Asylum CHIC! Migrant in £175 ‘Anti-Social Social Club’ jacket is led away by official after another boat arrives in Kent – as MPs demand France take back people caught crossing Channel after 770 land in five days
- 3,859 migrants have Channel so far this year, including 770 in five days between last Friday and this Tuesday
- 2021 total doesn’t include at least 13 migrants brought ashore to Dover this morning and about 50 yesterday
- Dover’s Tory MP Natalie Elphicke urges France to take back asylum seekers caught crossing in small boats
- People smuggling gangs taking advantage of calm seas to send over hundreds of would-be asylum seekers
The number of migrants who have crossed the English Channel so far this year was today nearing 4,000 – with 770 completing the journey on calm seas in just five days over the past week.
MPs have urged France to take back asylum seekers caught crossing in small boats as people smuggling gangs take advantage of the warm and settled weather to send hundreds of would-be asylum seekers to Britain.
At least 13 migrants were brought ashore to Dover Marina in Kent this morning, including one wearing an expensive ‘Anti-Social Social Club’ jacket who was pictured being led away by a Border Force official.
The man’s jacket, officially called a ‘2016 Anti Social Social Club ‘No Expectations’ black button flannel’, is by the Los Angeles brand and is available online for between £92 and £175, but cannot be bought new from the retailer.
So far in 2021, the total number of migrants to reach the UK stands at 3,859 – just over double the running total at the same point last year. That does not include today’s figure or yesterday’s unconfirmed total of about 50.
Last month saw 1,619 migrants make the perilous journey – up 118 per cent on the 741 who arrived in May last year. This figure included 336 migrants reaching Britain aboard 19 boats last Friday – the busiest day of the year so far.
A Border Force worker accompanies a migrant after he arrives at Dover Marina in Kent today following a small boat incident
A group of migrants are brought into Dover Marina in Kent this morning after crossing the Channel in a small boat
May 2021 saw 1,619 migrants make the perilous journey from northern France – up 118 per cent on the 741 in May last year
The Home Office confirmed a further 132 people reached the UK aboard small boats on Tuesday. Eyewitnesses reported around another 50 arrivals at Dover yesterday, but the total has yet to be officially confirmed.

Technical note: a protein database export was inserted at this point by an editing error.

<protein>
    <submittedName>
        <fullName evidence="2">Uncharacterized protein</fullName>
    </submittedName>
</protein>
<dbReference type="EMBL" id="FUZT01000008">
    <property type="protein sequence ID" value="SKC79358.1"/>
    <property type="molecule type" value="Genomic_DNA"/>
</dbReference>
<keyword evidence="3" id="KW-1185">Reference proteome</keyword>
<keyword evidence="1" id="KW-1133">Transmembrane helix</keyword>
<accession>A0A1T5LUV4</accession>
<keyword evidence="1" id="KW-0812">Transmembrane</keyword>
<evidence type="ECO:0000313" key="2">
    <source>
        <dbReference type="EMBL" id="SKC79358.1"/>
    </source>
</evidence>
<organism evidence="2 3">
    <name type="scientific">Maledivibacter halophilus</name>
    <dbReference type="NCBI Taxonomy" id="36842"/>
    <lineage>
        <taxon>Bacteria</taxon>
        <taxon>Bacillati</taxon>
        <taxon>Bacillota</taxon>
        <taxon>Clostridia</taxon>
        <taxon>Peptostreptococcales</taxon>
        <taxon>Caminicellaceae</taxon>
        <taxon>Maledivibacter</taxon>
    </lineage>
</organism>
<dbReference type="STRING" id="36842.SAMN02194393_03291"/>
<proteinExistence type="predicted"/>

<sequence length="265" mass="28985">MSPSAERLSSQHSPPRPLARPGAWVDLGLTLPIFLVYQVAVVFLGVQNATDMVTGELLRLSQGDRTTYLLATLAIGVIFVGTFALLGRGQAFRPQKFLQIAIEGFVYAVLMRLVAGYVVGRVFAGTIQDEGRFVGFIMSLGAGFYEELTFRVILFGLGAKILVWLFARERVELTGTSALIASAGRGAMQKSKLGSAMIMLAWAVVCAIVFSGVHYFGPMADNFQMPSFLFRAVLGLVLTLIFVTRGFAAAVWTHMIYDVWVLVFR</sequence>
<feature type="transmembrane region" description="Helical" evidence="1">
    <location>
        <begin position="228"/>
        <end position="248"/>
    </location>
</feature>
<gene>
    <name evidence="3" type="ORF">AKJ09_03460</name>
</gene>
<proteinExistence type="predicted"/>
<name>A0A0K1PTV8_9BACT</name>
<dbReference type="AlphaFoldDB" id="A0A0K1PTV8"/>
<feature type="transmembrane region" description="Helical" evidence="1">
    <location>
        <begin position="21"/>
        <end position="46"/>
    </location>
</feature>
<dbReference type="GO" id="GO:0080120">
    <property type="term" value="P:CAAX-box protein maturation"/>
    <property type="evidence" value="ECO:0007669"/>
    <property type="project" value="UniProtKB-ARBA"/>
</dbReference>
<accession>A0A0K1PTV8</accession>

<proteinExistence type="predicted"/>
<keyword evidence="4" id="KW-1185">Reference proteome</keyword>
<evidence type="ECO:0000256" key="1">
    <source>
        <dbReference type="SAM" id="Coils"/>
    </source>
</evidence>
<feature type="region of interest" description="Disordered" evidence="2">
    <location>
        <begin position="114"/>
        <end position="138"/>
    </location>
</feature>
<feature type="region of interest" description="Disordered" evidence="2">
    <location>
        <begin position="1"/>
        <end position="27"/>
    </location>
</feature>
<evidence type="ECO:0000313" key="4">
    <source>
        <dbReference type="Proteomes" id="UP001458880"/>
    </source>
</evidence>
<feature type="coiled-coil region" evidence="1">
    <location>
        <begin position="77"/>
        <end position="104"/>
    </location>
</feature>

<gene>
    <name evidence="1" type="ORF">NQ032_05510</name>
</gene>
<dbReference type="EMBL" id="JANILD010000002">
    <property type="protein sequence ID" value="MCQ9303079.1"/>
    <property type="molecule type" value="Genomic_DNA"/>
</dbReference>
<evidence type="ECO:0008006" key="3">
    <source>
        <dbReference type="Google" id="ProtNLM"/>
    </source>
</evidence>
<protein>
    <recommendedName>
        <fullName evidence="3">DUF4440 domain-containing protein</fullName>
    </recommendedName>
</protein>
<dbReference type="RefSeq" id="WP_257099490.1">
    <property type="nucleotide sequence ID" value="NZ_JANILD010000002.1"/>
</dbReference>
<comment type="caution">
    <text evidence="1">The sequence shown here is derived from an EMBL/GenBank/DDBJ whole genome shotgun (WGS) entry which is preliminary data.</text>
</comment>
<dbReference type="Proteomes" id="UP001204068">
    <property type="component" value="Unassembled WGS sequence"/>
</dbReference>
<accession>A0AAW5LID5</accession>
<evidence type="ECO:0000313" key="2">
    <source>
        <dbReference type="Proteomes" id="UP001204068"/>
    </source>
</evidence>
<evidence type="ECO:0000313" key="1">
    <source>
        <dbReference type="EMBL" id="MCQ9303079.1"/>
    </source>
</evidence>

There were also 144 arrivals recorded on Saturday, 17 on Sunday and 71 on Bank Holiday Monday. Conservative MP for Dover Natalie Elphicke said: ‘Urgent action must be taken to stop these crossings.
How many migrants have arrived in recent days?
The number of migrants crossing the English Channel in small boats over each day of the past week is:
- Today: 13 (unconfirmed estimate)
- Yesterday: 50 (unconfirmed estimate)
- Tuesday: 132
- Monday: 71
- Sunday: 17
- Saturday: 144
- Friday: 336 (busiest day of the year)
CONFIRMED TOTAL: 770 (Friday-Tuesday)
UNCONFIRMED TOTAL: 833 (adding today & yesterday)
‘That means tackling the criminal gangs at source, doing more to stop the small boats leaving France in the first place, turning them round in the Channel, and swiftly returning people who have entered the country through an illegal route of entry.
‘The Government’s new border system plans are straightforward and sensible but we also need more and firmer action now.’
Home Secretary Priti Patel has vowed to make illegal immigration across the Channel ‘unviable’ – but numbers are continuing to soar.
During the whole of 2020, 8,410 people – including women and children – reached the UK, up from 1,850 in the previous 12 months.
Yesterday, the first two boats carrying about 20 migrants were brought into Dover Marina, in Kent, shortly before 8am on the back of the UK Border Force cutter Hunter.
Another boat containing around 15 was intercepted shortly afterwards floating just a few hundred yards from the White Cliffs of Dover. Border Force cutter Alert brought around 15 more migrants to harbour at around 9am.
A Home Office spokesman said: ‘Criminal gangs are putting profits before people’s lives through these dangerous and unnecessary crossings.
‘More than 3,500 people have been prevented from making the dangerous crossing so far this year and we are cracking down on the despicable criminal gangs behind people smuggling. Inaction is not an option whilst people are dying.
A migrant is escorted onto Dover Marina by a Border Force official this morning following a small boat incident in the Channel
Migrants are seen on board a boat as they are taken into Dover Marina in Kent today after crossing the English Channel
A migrant is led ashore at Dover Marina in Kent this morning while accompanied by a Border Force official
‘The Government is bringing legislation forward through our New Plan for Immigration which will break the business model of these heinous people smuggling networks and save lives.’
Migrants crossing the Channel in small boats
- January 2020 – 87
- February 2020 – 192
- March 2020 – 187
- April 2020 – 530
- May 2020 – 741
- June 2020 – 702
- July 2020 – 1118
- August 2020 – 1,468
- September 2020 – 1,954
- October 2020 – 463
- November 2020 – 757